With the terror attacks that have taken place in the last decade and with piracy running rampant in Australia the government is proposing a data retention bill. This bill will ultimately seek to store all communications, such as mobile calls or internet usage, into a large central repository, and required to be stored for up to 2 years. This would allow the government agencies to utilise this data and generate profiles of activity of Australians. The Australian Federal Police (AFP) has said the data retention will be used to pursue on-line pirating.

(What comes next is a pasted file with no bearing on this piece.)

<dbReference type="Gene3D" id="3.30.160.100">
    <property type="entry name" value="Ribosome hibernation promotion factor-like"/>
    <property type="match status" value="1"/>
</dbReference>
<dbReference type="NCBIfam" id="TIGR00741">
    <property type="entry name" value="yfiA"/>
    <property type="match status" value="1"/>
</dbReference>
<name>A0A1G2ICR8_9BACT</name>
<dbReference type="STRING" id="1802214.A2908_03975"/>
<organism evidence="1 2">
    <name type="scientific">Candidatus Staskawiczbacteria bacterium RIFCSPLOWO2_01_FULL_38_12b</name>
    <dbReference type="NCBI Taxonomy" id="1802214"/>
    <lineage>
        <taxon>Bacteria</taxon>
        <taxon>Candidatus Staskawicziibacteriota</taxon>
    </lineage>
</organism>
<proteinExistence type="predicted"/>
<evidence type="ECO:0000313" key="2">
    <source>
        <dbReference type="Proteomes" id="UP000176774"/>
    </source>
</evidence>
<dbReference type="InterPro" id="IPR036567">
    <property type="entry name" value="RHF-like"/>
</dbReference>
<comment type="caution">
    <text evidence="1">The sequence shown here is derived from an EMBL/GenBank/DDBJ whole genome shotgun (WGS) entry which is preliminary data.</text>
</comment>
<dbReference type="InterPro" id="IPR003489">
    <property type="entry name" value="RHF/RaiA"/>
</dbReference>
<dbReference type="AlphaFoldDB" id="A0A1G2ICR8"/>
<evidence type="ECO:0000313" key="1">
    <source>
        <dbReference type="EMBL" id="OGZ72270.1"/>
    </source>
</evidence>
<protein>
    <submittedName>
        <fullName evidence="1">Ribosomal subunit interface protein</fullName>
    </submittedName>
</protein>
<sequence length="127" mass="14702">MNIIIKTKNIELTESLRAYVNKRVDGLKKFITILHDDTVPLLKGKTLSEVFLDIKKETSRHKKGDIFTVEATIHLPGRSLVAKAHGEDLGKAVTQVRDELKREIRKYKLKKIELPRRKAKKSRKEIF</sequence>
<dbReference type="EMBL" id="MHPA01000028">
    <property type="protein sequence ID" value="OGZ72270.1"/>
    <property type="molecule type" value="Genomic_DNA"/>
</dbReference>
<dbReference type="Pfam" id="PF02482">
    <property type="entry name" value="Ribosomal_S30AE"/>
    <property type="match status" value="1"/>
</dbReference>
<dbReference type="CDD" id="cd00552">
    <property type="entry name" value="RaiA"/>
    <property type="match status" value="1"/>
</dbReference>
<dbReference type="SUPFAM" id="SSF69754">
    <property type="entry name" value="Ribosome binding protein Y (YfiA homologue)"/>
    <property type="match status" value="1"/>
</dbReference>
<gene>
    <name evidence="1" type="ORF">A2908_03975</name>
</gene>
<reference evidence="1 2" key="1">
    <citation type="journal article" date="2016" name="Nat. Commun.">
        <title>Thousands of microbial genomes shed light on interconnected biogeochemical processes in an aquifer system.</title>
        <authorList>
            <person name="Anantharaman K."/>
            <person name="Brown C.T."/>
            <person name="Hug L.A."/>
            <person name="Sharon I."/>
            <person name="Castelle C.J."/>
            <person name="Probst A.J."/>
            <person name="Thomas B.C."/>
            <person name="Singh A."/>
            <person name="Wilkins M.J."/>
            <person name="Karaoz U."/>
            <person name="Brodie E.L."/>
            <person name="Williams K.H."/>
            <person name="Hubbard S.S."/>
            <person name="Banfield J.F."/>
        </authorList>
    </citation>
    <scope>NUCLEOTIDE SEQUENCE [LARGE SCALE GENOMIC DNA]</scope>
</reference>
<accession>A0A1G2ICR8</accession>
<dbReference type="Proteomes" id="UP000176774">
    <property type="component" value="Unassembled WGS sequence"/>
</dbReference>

The communications minister tried to push through this policy at the beginning of this month but sense prevailed and the bill as being agreed to be delayed until some time in 2015. The bill was also meet by an outcry by iiNet who think that storage of such data would cost more than $500 million (AUD) and that cost invariably will be directed back to the consumer making Internet access more expensive than what it already is now. The other case in point is that Australian isn't equipped cost-effectively to house all this data and would need to look at off shore data centres such as China.